There`s nothing wrong with ' resorting to black markets ', Bakerman . It`s an appropriate way to push back on the nanny state . That`s why we should be pushing back on the fraudulently Liberal -arranged gay marriage laws for instance or outrageous health tax or the state controlled media or abortion laws or ridiculously favoring laws for ' aboriginals '[ Caledonia] or mandatory seatbelts or any number of things . If liberals had their way you`d get fined for passing wind on the street. But certain absolutes are necessary - murder , theft and just maybe reckless endangerment of oneself.

Posted by: daveh | 2010-02-14 5:24:05 PM

There's nothing wrong to use them by necessity i agree, but i would say in general they are a very bad thing as they enrich gangs and cartels, and should be avoided if possible. Not to mention product quality and purity is questionable in a black market.

Posted by: Baker | 2010-02-14 9:17:33 PM

I don`t know ; I might be with Floyd Looney on this one - 'A bit of TB bacteria makes it taste a bit richer ' ..

Posted by: daveh | 2010-02-14 9:36:42 PM

Baker, with alcahol taxes the other cartels are enriched; governments. Non-government cartels exist because there is a market for them and in all cases I can think of, is because of taxes or prohibition.

Posted by: TM | 2010-02-14 9:58:00 PM

True enough, but they aren't the ones taking out by standards in the streets, or killing anyone opposed to them. (i know this could likely e argued but im taking a literal "here at home" sense). I would rather pay the majority of my money to a legitimate business owner, and a little bit to the government VS all to a criminal gang or cartel. If you want to argue differently, argue that alcohol prohibition created safety, cause its basically the same thing. And im not saying tax's are good, infact bad, as they encourage the black market which enriches criminal gangs which is very bad.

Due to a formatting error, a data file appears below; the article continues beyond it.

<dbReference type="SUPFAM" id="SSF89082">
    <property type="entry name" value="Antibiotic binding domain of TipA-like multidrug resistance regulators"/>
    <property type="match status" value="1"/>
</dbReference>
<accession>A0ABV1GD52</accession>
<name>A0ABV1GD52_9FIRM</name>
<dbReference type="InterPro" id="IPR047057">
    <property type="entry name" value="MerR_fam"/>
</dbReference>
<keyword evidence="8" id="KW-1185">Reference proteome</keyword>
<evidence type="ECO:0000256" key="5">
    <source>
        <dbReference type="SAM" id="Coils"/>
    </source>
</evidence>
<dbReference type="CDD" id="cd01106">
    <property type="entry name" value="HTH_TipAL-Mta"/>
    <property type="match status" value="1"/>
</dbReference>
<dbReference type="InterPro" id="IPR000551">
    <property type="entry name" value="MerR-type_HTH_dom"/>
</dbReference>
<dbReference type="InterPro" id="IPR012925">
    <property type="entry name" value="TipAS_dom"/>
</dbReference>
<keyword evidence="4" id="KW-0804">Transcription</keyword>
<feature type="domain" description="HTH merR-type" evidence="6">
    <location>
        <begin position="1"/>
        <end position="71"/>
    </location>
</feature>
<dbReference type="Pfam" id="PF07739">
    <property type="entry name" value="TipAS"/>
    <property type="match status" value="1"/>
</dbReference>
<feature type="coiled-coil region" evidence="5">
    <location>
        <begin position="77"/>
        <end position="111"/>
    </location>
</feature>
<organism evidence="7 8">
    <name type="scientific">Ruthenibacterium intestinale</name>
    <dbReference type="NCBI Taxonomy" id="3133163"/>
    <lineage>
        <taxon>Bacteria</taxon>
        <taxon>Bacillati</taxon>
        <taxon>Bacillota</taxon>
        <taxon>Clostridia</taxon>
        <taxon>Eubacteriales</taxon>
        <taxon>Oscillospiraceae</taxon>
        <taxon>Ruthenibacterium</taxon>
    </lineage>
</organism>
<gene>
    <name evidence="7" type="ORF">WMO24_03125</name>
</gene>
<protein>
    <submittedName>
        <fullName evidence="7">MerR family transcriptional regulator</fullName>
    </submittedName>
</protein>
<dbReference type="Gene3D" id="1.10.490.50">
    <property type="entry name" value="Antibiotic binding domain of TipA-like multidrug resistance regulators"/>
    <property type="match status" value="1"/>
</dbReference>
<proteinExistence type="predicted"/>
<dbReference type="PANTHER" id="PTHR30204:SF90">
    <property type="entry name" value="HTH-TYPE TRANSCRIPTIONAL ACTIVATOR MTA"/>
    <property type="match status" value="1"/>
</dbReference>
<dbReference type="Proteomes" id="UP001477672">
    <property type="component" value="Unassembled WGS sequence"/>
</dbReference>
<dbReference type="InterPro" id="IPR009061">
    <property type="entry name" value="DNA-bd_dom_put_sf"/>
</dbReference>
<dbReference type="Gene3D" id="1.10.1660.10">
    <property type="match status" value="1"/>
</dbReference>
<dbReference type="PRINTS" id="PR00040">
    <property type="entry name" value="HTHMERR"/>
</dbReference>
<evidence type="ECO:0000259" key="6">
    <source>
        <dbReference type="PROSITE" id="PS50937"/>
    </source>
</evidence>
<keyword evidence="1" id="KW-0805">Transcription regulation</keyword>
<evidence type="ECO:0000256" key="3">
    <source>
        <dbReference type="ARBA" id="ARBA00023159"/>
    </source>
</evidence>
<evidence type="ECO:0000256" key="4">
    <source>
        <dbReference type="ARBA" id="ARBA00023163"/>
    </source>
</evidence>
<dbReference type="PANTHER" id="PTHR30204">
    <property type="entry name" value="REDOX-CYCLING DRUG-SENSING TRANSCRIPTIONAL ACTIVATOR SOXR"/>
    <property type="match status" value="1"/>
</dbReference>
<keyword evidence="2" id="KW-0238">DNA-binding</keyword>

Posted by: Baker | 2010-02-14 10:12:23 PM

Baker, pretty right on. The gangs profit from illegal activity. It is only illegal because of a law or a tax. So we should speak out against those laws or taxes that create the environment in the first place.

Let's not forget that the state has a monopoly on the use of force. So you can be harmed by them if you don't play by the rules. In fact, if we analyze our lives we are restricted far more by state use of force than the fear of gang violence. Much of what we do in our lives we do because we don't want to get a ticket or get arrested. Speeding, not stopping completely at a 4-way, paying every penny of taxes, permits, licences, etc., are just some examples.

I also opt to pay legitimate business for goods or services, but what is sad is that with the stroke of a pen, the state can make a business illegitimate. Even if it once was a viable business serving a need in the community.

Or they can prevent a business from ever getting off the ground like the margarine producers in Quebec. Can you imagine the mass confusion that would surely have resulted had the government there allowed margarine producers to color it like butter? And the peril? Thank goodness they saved the people from all this hardship by banning it. Damn those criminal margarine producers that still tried to distribute it anyway!!

Posted by: TM | 2010-02-15 1:07:49 PM